Overview of Wyoming Taxes
Wyoming does not levy its own state income tax. Additionally, no Wyoming cities levy local income taxes. However, taxpayers in the state do still have to pay federal income taxes.
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- Our Tax Expert
Jennifer Mansfield, CPA Tax
Jennifer Mansfield, CPA, JD/LLM-Tax, is a Certified Public Accountant with more than 30 years of experience providing tax advice. SmartAsset’s tax expert has a degree in Accounting and Business/Management from the University of Wyoming, as well as both a Masters in Tax Laws and a Juris Doctorate from Georgetown University Law Center. Jennifer has mostly worked in public accounting firms, including Ernst & Young and Deloitte. She is passionate about helping provide people and businesses with valuable accounting and tax advice to allow them to prosper financially. Jennifer lives in Arizona and was recently named to the Greater Tucson Leadership Program.
Wyoming Paycheck Calculator
Wyoming Paycheck Quick Facts
- Wyoming income tax rate: 0%
- Median household income: $65,003 (U.S. Census Bureau)
- Number of cities that have local income taxes: 0
How Your Wyoming Paycheck Works
Wyoming residents do not have to pay any state income taxes, which means more of your salary ends up in your pocket. However, that doesn't mean that there are no deductions to your wages. Wyoming workers will still pay FICA taxes and federal income taxes.
FICA (Federal Insurance Contributions Act) taxes are Social Security and Medicare taxes. For the Social Security tax, your employer will deduct a flat rate of 6.2% from your paycheck. Employers are responsible for contributing an additional 6.2%, as well. You pay 1.45% of your income for Medicare, and your employer matches that so the total contribution is doubled. If you earn more than $200,000 (single filers), $250,000 (joint filers) or $125,000 (married people filing separately), wages in excess of these amounts are taxed an additional 0.9% for Medicare. Employers do not match this extra rate.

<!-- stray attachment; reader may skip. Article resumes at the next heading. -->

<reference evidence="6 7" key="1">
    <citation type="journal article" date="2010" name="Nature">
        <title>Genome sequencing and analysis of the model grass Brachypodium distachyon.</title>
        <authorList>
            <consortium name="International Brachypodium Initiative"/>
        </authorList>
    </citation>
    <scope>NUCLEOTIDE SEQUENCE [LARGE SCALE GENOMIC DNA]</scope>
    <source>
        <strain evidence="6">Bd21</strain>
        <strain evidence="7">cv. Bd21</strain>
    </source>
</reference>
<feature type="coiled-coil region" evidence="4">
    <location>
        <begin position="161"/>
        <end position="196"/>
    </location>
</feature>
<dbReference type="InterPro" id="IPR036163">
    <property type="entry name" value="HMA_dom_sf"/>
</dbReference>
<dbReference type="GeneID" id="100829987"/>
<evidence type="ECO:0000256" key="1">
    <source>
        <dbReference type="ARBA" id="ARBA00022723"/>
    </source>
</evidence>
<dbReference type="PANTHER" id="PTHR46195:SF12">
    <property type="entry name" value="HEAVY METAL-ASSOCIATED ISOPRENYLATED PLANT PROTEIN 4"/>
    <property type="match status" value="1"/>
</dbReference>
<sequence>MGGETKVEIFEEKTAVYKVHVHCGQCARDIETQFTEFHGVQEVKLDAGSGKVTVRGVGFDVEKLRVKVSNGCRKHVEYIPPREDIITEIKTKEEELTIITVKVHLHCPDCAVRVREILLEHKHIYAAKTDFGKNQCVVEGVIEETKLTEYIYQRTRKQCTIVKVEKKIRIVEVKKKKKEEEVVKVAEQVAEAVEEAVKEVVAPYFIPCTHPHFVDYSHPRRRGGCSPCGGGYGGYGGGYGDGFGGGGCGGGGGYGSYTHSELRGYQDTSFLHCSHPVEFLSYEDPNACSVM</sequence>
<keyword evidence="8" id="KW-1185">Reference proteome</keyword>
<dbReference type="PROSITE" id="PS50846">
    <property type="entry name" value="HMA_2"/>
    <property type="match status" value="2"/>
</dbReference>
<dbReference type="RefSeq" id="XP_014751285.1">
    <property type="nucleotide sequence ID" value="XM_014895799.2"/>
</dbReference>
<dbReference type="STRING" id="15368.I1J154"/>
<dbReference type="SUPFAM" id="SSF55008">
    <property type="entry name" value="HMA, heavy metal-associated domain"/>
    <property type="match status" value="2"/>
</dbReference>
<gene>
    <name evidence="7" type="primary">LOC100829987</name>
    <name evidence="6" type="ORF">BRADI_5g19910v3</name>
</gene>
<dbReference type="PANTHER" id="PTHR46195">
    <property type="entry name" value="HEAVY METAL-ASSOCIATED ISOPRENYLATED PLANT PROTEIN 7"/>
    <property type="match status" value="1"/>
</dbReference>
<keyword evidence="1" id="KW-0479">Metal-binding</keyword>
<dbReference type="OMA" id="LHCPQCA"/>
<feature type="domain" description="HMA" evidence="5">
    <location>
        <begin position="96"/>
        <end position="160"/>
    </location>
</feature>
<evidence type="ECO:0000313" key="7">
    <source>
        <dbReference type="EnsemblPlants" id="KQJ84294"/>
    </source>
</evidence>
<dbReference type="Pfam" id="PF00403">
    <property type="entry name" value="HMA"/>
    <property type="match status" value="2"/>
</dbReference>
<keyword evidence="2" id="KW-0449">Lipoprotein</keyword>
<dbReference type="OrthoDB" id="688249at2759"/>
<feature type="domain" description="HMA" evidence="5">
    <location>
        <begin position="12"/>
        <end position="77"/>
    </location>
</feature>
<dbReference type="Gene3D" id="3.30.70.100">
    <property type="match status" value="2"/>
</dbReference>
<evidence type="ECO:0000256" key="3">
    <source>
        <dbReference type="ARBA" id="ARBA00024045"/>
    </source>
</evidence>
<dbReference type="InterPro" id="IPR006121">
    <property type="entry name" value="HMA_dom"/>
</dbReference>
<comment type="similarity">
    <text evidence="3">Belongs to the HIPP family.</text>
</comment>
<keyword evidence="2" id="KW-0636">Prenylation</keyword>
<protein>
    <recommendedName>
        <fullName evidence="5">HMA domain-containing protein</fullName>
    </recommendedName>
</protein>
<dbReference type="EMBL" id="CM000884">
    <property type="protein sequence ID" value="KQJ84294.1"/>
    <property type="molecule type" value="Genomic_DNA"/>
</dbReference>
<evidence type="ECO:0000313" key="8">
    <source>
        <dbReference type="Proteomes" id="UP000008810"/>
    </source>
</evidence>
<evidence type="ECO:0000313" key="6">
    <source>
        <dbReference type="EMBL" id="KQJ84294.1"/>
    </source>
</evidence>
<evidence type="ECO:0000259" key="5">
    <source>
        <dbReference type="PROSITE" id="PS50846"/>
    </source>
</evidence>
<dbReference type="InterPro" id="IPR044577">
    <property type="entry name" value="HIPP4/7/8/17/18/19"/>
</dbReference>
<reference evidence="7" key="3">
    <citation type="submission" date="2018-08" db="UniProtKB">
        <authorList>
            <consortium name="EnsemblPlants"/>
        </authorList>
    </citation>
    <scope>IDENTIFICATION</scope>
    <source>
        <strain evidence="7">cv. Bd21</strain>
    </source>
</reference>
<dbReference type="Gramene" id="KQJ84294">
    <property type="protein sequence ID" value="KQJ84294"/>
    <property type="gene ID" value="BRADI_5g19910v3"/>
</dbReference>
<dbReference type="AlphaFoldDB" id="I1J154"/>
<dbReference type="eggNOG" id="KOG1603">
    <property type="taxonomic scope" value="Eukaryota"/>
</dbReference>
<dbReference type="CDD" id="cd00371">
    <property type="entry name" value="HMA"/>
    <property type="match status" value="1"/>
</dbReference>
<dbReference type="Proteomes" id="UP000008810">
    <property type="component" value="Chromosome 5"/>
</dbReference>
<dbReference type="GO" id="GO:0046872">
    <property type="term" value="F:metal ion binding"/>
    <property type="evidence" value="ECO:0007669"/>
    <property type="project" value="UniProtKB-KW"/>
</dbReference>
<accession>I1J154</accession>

If you are self-employed, you must pay the entire 12.4% in Social Security and 2.9% in Medicare taxes yourself. However, there is a deduction available when you file your taxes.
Next up, you’ll notice that federal income tax is withheld from each of your paychecks. How much you pay in federal income tax depends on a slew of factors, like your salary, marital status and if you want an additional dollar amount withheld from your paychecks. You enter information about your filing status and dependents on your Form W-4, which is how your employer knows how much to withhold from your pay.
The Form W-4 and withholding calculations have seen a few changes over the last few years. In particular, the new W-4 replaces the option to claim allowances with a five-step process that asks filers to enter personal information, claim dependents and enter annual dollar amounts for any additional income or jobs. The 2020 form must be completed by all employees hired as of Jan. 1, 2020. If you were hired before then, you only need to fill out the form if you plan to change jobs or adjust your withholdings.